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Appears in Collections:Faculty of Health Sciences and Sport Journal Articles
Peer Review Status: Refereed
Title: Inhibition of Myostatin Signaling through Notch Activation following Acute Resistance Exercise
Authors: MacKenzie, Matthew G
Hamilton, David Lee
Pepin, Mark
Patton, Amy
Baar, Keith
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Issue Date: 2-Jul-2013
Publisher: Public Library of Science
Citation: MacKenzie MG, Hamilton DL, Pepin M, Patton A & Baar K (2013) Inhibition of Myostatin Signaling through Notch Activation following Acute Resistance Exercise, PLoS ONE, 8 (7), Art. No.: e68743.
Abstract: Myostatin is a TGFb family member and negative regulator of muscle size. Due to the complexity of the molecular pathway between myostatin mRNA/protein and changes in transcription, it has been difficult to understand whether myostatin plays a role in resistance exercise-induced skeletal muscle hypertrophy. To circumvent this problem, we determined the expression of a unique myostatin target gene, Mighty, following resistance exercise. Mighty mRNA increased by 6 h (82.9624.21%) and remained high out to 48 h (56.5619.67%) after resistance exercise. Further examination of the soleus, plantaris and tibialis anterior muscles showed that the change in Mighty mRNA at 6 h correlated with the increase in muscle size associated with this protocol (R2 = 0.9996). The increase in Mighty mRNA occurred both independent of Smad2 phosphorylation and in spite of an increase in myostatin mRNA (341.86147.14% at 3 h). The myostatin inhibitor SKI remained unchanged. However, activated Notch, another potential inhibitor of TGFb signaling, increased immediately following resistance exercise (83611.2%) and stayed elevated out to 6 h (78616.6%). Electroportion of the Notch intracellular domain into the tibialis anterior resulted in an increase in Mighty mRNA (63613.4%) that was equivalent to the canonical Notch target HES-1 (94.467.32%). These data suggest that acute resistance exercise decreases myostatin signaling through the activation of the TGFb inhibitor Notch resulting in a decrease in myostatin transcriptional activity that correlates well with muscle hypertrophy.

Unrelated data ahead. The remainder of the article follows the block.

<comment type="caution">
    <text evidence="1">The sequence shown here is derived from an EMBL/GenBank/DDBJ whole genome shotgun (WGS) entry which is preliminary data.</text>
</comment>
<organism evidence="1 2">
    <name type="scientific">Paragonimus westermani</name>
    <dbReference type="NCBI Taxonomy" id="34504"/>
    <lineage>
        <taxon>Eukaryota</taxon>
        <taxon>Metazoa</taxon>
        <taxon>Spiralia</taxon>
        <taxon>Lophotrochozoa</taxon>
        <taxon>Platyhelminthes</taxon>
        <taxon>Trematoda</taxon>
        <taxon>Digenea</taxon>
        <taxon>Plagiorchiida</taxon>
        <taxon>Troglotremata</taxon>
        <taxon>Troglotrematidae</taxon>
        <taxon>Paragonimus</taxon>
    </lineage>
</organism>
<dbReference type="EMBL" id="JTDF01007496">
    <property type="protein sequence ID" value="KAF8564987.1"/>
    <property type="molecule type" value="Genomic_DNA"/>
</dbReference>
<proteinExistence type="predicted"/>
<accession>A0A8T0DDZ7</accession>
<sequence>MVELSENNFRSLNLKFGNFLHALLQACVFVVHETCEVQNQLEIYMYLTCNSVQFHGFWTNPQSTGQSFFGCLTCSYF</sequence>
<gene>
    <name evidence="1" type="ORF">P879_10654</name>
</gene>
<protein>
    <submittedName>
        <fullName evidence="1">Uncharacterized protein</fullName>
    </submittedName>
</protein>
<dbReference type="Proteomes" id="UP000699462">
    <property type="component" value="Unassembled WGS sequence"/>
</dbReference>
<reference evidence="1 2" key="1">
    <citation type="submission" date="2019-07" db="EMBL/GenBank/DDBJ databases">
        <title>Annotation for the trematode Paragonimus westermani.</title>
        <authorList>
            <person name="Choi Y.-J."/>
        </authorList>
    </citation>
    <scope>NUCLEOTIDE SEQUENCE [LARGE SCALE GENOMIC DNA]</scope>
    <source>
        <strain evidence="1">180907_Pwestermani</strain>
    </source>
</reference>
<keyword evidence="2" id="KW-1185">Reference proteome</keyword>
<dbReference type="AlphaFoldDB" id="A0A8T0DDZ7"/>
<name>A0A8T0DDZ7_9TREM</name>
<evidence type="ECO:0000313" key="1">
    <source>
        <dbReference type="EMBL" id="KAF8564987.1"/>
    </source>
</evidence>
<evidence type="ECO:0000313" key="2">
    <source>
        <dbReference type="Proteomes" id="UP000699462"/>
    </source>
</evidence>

Type: Journal Article
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Rights: Copyright 2013 MacKenzie et al. This is an open-access article distributed under the terms of the Creative Commons Attribution License, which permits unrestricted use, distribution, and reproduction in any medium, provided the original author and source are credited.
Affiliation: University of Dundee
University of California, Davis
University of California, Davis
University of Dundee

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